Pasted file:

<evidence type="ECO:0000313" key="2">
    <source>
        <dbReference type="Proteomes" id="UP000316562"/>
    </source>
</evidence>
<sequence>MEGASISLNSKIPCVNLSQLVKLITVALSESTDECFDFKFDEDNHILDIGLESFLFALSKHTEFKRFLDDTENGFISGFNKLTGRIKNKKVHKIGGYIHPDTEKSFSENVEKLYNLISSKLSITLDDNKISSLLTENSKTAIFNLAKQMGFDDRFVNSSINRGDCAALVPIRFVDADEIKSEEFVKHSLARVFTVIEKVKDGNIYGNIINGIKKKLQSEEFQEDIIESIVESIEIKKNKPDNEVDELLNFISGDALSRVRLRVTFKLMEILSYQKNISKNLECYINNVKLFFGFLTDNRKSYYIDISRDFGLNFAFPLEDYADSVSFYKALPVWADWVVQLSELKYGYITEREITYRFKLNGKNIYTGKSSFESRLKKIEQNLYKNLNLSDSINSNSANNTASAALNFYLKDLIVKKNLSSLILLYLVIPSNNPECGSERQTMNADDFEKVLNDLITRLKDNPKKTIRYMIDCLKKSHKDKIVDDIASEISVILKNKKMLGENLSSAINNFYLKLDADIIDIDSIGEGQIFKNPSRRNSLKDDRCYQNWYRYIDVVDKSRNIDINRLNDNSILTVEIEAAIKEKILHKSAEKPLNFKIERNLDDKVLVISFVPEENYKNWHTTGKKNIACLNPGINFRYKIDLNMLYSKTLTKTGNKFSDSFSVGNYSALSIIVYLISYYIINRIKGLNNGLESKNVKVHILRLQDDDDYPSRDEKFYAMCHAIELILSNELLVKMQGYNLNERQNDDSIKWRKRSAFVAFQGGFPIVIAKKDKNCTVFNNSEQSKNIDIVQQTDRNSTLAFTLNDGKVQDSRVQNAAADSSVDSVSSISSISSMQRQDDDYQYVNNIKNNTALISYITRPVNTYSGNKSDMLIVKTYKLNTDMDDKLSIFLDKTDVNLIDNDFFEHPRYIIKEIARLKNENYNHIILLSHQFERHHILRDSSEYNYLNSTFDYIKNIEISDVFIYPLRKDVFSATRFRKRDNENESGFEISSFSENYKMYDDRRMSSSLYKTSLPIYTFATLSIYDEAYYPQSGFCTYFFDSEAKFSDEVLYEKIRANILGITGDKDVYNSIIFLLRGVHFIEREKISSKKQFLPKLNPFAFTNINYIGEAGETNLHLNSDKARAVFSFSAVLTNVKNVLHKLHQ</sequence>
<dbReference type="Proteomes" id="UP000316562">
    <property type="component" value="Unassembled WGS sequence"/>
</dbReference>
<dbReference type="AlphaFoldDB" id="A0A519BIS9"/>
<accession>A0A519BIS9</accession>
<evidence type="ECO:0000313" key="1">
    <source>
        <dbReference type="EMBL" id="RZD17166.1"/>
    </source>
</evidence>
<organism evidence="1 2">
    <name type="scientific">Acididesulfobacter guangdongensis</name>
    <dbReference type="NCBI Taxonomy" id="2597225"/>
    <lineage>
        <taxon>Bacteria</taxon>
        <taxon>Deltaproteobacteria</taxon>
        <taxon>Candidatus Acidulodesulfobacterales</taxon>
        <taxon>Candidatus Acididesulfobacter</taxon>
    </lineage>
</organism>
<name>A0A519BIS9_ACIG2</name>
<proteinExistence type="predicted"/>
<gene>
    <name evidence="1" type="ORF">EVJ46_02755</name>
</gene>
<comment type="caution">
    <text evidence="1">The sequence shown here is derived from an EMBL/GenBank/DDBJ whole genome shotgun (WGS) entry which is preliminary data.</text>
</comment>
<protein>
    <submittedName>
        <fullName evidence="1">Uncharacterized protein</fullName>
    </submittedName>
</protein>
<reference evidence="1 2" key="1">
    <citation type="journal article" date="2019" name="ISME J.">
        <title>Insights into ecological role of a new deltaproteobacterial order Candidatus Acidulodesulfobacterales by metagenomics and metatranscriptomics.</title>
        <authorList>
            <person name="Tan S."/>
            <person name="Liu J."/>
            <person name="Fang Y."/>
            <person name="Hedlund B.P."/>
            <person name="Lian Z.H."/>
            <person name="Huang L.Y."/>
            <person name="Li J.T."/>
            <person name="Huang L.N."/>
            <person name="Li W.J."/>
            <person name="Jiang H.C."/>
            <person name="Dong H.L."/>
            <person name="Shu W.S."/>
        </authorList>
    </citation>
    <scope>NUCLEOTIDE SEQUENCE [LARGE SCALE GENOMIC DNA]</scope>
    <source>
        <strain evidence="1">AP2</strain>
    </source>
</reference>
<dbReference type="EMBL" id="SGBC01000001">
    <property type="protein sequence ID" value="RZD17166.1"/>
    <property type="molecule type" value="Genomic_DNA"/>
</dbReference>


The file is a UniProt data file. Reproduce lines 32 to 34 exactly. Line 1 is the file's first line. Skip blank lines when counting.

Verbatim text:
<comment type="caution">
    <text evidence="1">The sequence shown here is derived from an EMBL/GenBank/DDBJ whole genome shotgun (WGS) entry which is preliminary data.</text>
</comment>